- The Washington Times - Friday, March 10, 2006


Staff votes mistrust of Annan management

NEW YORK — The United Nations Staff Union voted overwhelmingly yesterday to express no confidence in Secretary-General Kofi Annan and his top managers after Mr. Annan announced plans to overhaul the U.N. bureaucracy.

A motion “to express a statement of no confidence in the secretary-general and his senior management team” was opposed by just two of more than 500 U.N. employees attending a closed-door emergency meeting of the staff group, said Staff Union official Guy Candusso.

Mr. Annan two days earlier had introduced a 33-page report on U.N. management reform that proposed outsourcing some U.N. work or moving staff out of the United States for some translation services, document production, printing and publishing and information technology. He also recommended staff buyouts and more training.


Ex-teacher surrenders after school holdup

SABLE-SUR-SARTHE — A former teacher armed with a handgun and reportedly suffering from depression held 23 hostages — mostly students — for several hours yesterday in a high school classroom before surrendering calmly, police said.

The 33-year-old man, who was unemploye, turned himself in after hours of negotiations.


Probe finds no link to al Qaeda

MADRID — A two-year probe into the Madrid train bombings concludes that the Islamic terrorists who carried out the blasts were homegrown radicals acting on their own rather than at the behest of Osama bin Laden’s al Qaeda network, two senior intelligence officials said.

Spain still remains home to a web of radical Algerian, Moroccan and Syrian groups bent on carrying out attacks — and aiding the insurgency against U.S. troops in Iraq — a Spanish intelligence chief and a Western official intimately involved in counterterrorism measures in Spain said.

The intelligence chief said there were no phone calls between the Madrid bombers and al Qaeda and no money transfers.


Police raid turf of IRA bandit

HACKBALLSCROSS — More than 300 police backed by British and Irish troops mounted dawn raids yesterday on the home turf of Thomas “Slab” Murphy, reputedly the Irish Republican Army’s veteran chief of staff and its most lucrative smuggler.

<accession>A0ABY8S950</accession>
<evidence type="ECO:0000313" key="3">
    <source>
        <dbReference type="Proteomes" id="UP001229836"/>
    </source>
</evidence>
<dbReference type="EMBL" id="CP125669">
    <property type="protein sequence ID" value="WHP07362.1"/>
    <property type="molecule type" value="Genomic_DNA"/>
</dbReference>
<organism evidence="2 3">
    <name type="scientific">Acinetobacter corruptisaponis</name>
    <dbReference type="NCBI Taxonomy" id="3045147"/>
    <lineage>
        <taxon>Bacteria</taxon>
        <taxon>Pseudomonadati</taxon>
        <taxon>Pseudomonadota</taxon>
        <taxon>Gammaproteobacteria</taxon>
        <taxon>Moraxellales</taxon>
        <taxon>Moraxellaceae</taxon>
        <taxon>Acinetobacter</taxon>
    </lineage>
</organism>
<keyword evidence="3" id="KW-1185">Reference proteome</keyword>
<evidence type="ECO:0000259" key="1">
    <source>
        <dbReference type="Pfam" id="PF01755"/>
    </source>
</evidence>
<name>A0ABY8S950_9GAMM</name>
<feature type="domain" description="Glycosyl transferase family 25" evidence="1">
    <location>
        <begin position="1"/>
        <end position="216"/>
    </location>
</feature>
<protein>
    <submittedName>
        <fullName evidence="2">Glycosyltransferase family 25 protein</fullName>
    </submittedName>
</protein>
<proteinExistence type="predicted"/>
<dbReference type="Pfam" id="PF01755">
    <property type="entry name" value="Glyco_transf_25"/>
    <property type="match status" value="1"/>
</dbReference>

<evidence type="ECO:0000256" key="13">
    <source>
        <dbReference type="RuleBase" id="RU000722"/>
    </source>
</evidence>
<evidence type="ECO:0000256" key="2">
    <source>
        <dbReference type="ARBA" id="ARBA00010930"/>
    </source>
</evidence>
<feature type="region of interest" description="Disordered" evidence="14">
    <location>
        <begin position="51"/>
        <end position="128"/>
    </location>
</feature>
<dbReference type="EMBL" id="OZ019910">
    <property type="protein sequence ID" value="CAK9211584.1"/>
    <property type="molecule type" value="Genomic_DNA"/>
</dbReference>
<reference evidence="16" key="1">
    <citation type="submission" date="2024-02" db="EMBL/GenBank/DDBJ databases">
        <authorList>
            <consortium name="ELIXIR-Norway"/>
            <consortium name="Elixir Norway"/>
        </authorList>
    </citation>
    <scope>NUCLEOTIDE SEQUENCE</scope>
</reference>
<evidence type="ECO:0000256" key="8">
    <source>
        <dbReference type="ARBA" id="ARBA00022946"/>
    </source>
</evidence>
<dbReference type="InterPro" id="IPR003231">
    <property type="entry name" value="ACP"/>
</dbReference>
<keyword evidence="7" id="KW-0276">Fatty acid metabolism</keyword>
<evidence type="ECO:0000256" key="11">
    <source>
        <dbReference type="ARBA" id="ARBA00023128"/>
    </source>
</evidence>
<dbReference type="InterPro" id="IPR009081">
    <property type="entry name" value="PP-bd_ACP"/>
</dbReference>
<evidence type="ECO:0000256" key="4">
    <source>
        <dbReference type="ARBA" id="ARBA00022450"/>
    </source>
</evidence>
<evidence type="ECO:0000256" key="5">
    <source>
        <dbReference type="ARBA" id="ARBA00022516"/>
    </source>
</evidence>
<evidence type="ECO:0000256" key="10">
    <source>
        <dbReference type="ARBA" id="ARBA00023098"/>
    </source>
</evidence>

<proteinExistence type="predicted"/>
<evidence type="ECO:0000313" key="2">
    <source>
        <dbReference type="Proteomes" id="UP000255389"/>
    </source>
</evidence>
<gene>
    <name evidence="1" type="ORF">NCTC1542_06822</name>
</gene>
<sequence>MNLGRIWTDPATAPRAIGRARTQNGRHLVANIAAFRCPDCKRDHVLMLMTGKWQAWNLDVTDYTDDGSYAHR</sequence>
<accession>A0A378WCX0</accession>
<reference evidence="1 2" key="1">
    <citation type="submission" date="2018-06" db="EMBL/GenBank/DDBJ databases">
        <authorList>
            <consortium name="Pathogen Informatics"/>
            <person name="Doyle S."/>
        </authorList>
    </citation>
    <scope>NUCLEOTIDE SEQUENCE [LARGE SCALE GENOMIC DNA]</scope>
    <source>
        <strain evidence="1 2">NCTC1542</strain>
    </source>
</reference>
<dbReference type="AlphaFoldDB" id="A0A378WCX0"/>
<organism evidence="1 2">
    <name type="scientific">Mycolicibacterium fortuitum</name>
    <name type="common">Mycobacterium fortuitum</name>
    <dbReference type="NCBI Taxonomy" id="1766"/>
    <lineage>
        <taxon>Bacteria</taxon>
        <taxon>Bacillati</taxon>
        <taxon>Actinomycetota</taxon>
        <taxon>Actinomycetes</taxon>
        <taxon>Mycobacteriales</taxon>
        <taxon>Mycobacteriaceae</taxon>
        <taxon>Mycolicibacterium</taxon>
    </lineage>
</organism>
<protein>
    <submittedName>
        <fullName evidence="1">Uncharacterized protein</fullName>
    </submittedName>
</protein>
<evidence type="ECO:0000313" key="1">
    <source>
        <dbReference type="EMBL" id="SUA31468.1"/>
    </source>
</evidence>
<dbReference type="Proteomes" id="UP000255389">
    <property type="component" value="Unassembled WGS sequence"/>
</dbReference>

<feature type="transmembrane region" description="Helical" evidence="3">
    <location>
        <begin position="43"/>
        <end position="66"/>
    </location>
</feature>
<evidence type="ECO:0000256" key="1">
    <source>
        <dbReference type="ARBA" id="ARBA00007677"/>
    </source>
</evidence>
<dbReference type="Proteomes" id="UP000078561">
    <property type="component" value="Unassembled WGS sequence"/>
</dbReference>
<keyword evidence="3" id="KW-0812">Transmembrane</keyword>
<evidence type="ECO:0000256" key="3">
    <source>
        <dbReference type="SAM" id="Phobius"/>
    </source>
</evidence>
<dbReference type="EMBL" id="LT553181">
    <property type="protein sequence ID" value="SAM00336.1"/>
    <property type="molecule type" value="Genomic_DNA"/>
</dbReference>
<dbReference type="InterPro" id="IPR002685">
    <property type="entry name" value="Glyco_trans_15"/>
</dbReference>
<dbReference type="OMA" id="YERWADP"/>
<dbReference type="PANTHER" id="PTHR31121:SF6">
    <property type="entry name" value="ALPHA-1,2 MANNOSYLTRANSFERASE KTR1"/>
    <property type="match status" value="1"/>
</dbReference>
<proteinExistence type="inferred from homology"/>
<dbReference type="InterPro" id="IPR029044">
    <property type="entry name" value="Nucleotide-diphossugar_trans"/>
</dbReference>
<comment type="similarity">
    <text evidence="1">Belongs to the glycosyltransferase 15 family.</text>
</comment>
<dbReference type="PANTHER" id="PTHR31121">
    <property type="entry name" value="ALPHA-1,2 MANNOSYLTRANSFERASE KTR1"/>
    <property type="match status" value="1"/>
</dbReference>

The operation was by far the biggest to date mounted around Mr. Murphy’s farm and fuel-distribution business. Its size underscored the importance that officials place on prosecuting Mr. Murphy.


Officials to discuss Iran oil pipeline

NEW DELHI — Officials from India, Pakistan and Iran will meet in Tehran next week to discuss a pipeline project for the export of Iranian natural gas to South Asia, an Indian Oil Ministry official said.

The 1,600-mile pipeline, valued at more than $7 billion, first was proposed in 1994. But progress has been slowed by tensions between India and Pakistan, which are nuclear-armed rivals.

The United States, an increasingly close ally of India, has objected to New Delhi’s buying gas from Iran, which Washington accuses of supporting terrorism.


Stamps to bear meteorite dust

VIENNA — Austria will get a little stardust when the Austrian Post offers a stamp sprinkled with real meteorite dust, in a world premiere March 24.

About 600,000 copies have been made of the $4.50 stamp, which will contain 0.03 grams of stardust that came from a 19-kilogram (about 42 pounds) meteorite found two years ago in Morocco.

From wire dispatches and staff reports

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